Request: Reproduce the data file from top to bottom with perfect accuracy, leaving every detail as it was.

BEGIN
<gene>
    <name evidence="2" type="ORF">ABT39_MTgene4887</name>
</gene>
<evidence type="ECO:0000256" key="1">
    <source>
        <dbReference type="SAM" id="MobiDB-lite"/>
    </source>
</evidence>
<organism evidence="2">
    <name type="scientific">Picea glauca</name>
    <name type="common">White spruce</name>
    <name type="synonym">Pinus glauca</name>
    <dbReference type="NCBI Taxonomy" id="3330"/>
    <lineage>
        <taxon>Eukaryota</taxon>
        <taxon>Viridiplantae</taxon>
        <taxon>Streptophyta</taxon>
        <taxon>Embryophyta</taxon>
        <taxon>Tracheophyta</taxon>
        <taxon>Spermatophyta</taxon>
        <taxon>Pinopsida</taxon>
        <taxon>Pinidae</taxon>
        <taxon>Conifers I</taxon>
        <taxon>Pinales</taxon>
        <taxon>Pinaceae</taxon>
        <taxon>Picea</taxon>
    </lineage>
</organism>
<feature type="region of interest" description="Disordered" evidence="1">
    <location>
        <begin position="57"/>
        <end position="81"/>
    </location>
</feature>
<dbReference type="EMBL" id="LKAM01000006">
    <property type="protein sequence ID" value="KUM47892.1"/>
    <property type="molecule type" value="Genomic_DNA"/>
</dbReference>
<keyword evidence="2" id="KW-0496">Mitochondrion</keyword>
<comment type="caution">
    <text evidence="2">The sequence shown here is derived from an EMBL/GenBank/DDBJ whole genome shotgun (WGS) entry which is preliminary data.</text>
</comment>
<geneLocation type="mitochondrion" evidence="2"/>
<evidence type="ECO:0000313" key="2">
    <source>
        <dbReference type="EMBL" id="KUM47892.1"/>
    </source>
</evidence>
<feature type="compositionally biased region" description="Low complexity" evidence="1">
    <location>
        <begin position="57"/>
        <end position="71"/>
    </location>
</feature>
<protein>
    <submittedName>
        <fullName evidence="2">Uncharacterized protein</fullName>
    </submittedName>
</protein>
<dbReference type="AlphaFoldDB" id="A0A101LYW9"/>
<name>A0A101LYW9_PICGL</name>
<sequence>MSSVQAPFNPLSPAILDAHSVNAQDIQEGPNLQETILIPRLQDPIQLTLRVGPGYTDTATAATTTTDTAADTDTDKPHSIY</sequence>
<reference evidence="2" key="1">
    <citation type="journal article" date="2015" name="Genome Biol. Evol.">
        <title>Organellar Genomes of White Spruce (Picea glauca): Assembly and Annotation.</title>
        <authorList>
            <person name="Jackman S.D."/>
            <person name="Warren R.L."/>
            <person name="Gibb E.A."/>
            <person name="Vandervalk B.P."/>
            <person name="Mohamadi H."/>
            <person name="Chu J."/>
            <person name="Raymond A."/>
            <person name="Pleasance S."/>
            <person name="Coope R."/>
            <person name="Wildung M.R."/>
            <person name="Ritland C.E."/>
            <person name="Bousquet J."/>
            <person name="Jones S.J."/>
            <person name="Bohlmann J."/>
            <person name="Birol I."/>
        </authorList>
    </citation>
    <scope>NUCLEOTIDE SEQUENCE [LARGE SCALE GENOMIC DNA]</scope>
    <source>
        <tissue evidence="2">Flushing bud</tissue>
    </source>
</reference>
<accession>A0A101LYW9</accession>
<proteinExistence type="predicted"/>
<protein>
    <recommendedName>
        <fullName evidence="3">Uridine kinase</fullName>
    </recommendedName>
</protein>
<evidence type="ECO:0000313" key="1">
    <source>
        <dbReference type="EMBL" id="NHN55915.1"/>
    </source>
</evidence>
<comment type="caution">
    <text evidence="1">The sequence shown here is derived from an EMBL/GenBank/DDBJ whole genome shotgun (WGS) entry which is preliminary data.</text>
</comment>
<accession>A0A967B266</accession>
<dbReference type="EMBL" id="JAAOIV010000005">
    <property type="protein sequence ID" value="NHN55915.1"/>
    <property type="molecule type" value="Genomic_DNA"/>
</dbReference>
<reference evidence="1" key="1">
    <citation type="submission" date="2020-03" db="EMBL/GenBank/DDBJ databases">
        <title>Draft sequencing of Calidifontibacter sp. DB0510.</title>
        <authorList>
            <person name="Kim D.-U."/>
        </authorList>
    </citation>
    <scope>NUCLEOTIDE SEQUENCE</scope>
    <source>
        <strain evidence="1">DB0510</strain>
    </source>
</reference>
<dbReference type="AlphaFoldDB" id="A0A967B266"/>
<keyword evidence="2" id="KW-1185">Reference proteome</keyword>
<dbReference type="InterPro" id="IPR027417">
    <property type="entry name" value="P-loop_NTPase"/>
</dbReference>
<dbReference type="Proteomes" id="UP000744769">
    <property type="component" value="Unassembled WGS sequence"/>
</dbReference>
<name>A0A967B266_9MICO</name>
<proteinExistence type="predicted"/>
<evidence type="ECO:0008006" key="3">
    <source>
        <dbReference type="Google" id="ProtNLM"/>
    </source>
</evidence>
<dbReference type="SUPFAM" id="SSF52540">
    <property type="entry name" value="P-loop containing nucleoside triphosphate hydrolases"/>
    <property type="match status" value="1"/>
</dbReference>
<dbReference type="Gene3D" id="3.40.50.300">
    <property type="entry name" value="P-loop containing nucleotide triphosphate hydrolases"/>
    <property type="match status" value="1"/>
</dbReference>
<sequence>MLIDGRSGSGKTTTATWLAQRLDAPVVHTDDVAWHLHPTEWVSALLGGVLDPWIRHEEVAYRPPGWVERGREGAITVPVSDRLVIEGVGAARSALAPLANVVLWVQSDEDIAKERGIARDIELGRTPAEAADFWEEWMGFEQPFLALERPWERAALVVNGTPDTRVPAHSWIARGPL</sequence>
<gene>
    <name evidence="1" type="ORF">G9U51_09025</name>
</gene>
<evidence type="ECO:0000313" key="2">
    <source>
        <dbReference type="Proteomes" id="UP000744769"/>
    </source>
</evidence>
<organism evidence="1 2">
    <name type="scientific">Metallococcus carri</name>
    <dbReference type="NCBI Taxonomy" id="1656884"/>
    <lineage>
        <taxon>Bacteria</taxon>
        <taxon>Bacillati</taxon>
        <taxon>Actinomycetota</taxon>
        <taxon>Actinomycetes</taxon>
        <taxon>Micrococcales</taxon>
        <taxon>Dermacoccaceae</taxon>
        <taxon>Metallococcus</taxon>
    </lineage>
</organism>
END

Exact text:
<gene>
    <name evidence="2" type="ORF">ABT39_MTgene4887</name>
</gene>
<evidence type="ECO:0000256" key="1">
    <source>
        <dbReference type="SAM" id="MobiDB-lite"/>
    </source>
</evidence>
<organism evidence="2">
    <name type="scientific">Picea glauca</name>
    <name type="common">White spruce</name>
    <name type="synonym">Pinus glauca</name>
    <dbReference type="NCBI Taxonomy" id="3330"/>
    <lineage>
        <taxon>Eukaryota</taxon>
        <taxon>Viridiplantae</taxon>
        <taxon>Streptophyta</taxon>
        <taxon>Embryophyta</taxon>
        <taxon>Tracheophyta</taxon>
        <taxon>Spermatophyta</taxon>
        <taxon>Pinopsida</taxon>
        <taxon>Pinidae</taxon>
        <taxon>Conifers I</taxon>
        <taxon>Pinales</taxon>
        <taxon>Pinaceae</taxon>
        <taxon>Picea</taxon>
    </lineage>
</organism>
<feature type="region of interest" description="Disordered" evidence="1">
    <location>
        <begin position="57"/>
        <end position="81"/>
    </location>
</feature>
<dbReference type="EMBL" id="LKAM01000006">
    <property type="protein sequence ID" value="KUM47892.1"/>
    <property type="molecule type" value="Genomic_DNA"/>
</dbReference>
<keyword evidence="2" id="KW-0496">Mitochondrion</keyword>
<comment type="caution">
    <text evidence="2">The sequence shown here is derived from an EMBL/GenBank/DDBJ whole genome shotgun (WGS) entry which is preliminary data.</text>
</comment>
<geneLocation type="mitochondrion" evidence="2"/>
<evidence type="ECO:0000313" key="2">
    <source>
        <dbReference type="EMBL" id="KUM47892.1"/>
    </source>
</evidence>
<feature type="compositionally biased region" description="Low complexity" evidence="1">
    <location>
        <begin position="57"/>
        <end position="71"/>
    </location>
</feature>
<protein>
    <submittedName>
        <fullName evidence="2">Uncharacterized protein</fullName>
    </submittedName>
</protein>
<dbReference type="AlphaFoldDB" id="A0A101LYW9"/>
<name>A0A101LYW9_PICGL</name>
<sequence>MSSVQAPFNPLSPAILDAHSVNAQDIQEGPNLQETILIPRLQDPIQLTLRVGPGYTDTATAATTTTDTAADTDTDKPHSIY</sequence>
<reference evidence="2" key="1">
    <citation type="journal article" date="2015" name="Genome Biol. Evol.">
        <title>Organellar Genomes of White Spruce (Picea glauca): Assembly and Annotation.</title>
        <authorList>
            <person name="Jackman S.D."/>
            <person name="Warren R.L."/>
            <person name="Gibb E.A."/>
            <person name="Vandervalk B.P."/>
            <person name="Mohamadi H."/>
            <person name="Chu J."/>
            <person name="Raymond A."/>
            <person name="Pleasance S."/>
            <person name="Coope R."/>
            <person name="Wildung M.R."/>
            <person name="Ritland C.E."/>
            <person name="Bousquet J."/>
            <person name="Jones S.J."/>
            <person name="Bohlmann J."/>
            <person name="Birol I."/>
        </authorList>
    </citation>
    <scope>NUCLEOTIDE SEQUENCE [LARGE SCALE GENOMIC DNA]</scope>
    <source>
        <tissue evidence="2">Flushing bud</tissue>
    </source>
</reference>
<accession>A0A101LYW9</accession>
<proteinExistence type="predicted"/>
<protein>
    <recommendedName>
        <fullName evidence="3">Uridine kinase</fullName>
    </recommendedName>
</protein>
<evidence type="ECO:0000313" key="1">
    <source>
        <dbReference type="EMBL" id="NHN55915.1"/>
    </source>
</evidence>
<comment type="caution">
    <text evidence="1">The sequence shown here is derived from an EMBL/GenBank/DDBJ whole genome shotgun (WGS) entry which is preliminary data.</text>
</comment>
<accession>A0A967B266</accession>
<dbReference type="EMBL" id="JAAOIV010000005">
    <property type="protein sequence ID" value="NHN55915.1"/>
    <property type="molecule type" value="Genomic_DNA"/>
</dbReference>
<reference evidence="1" key="1">
    <citation type="submission" date="2020-03" db="EMBL/GenBank/DDBJ databases">
        <title>Draft sequencing of Calidifontibacter sp. DB0510.</title>
        <authorList>
            <person name="Kim D.-U."/>
        </authorList>
    </citation>
    <scope>NUCLEOTIDE SEQUENCE</scope>
    <source>
        <strain evidence="1">DB0510</strain>
    </source>
</reference>
<dbReference type="AlphaFoldDB" id="A0A967B266"/>
<keyword evidence="2" id="KW-1185">Reference proteome</keyword>
<dbReference type="InterPro" id="IPR027417">
    <property type="entry name" value="P-loop_NTPase"/>
</dbReference>
<dbReference type="Proteomes" id="UP000744769">
    <property type="component" value="Unassembled WGS sequence"/>
</dbReference>
<name>A0A967B266_9MICO</name>
<proteinExistence type="predicted"/>
<evidence type="ECO:0008006" key="3">
    <source>
        <dbReference type="Google" id="ProtNLM"/>
    </source>
</evidence>
<dbReference type="SUPFAM" id="SSF52540">
    <property type="entry name" value="P-loop containing nucleoside triphosphate hydrolases"/>
    <property type="match status" value="1"/>
</dbReference>
<dbReference type="Gene3D" id="3.40.50.300">
    <property type="entry name" value="P-loop containing nucleotide triphosphate hydrolases"/>
    <property type="match status" value="1"/>
</dbReference>
<sequence>MLIDGRSGSGKTTTATWLAQRLDAPVVHTDDVAWHLHPTEWVSALLGGVLDPWIRHEEVAYRPPGWVERGREGAITVPVSDRLVIEGVGAARSALAPLANVVLWVQSDEDIAKERGIARDIELGRTPAEAADFWEEWMGFEQPFLALERPWERAALVVNGTPDTRVPAHSWIARGPL</sequence>
<gene>
    <name evidence="1" type="ORF">G9U51_09025</name>
</gene>
<evidence type="ECO:0000313" key="2">
    <source>
        <dbReference type="Proteomes" id="UP000744769"/>
    </source>
</evidence>
<organism evidence="1 2">
    <name type="scientific">Metallococcus carri</name>
    <dbReference type="NCBI Taxonomy" id="1656884"/>
    <lineage>
        <taxon>Bacteria</taxon>
        <taxon>Bacillati</taxon>
        <taxon>Actinomycetota</taxon>
        <taxon>Actinomycetes</taxon>
        <taxon>Micrococcales</taxon>
        <taxon>Dermacoccaceae</taxon>
        <taxon>Metallococcus</taxon>
    </lineage>
</organism>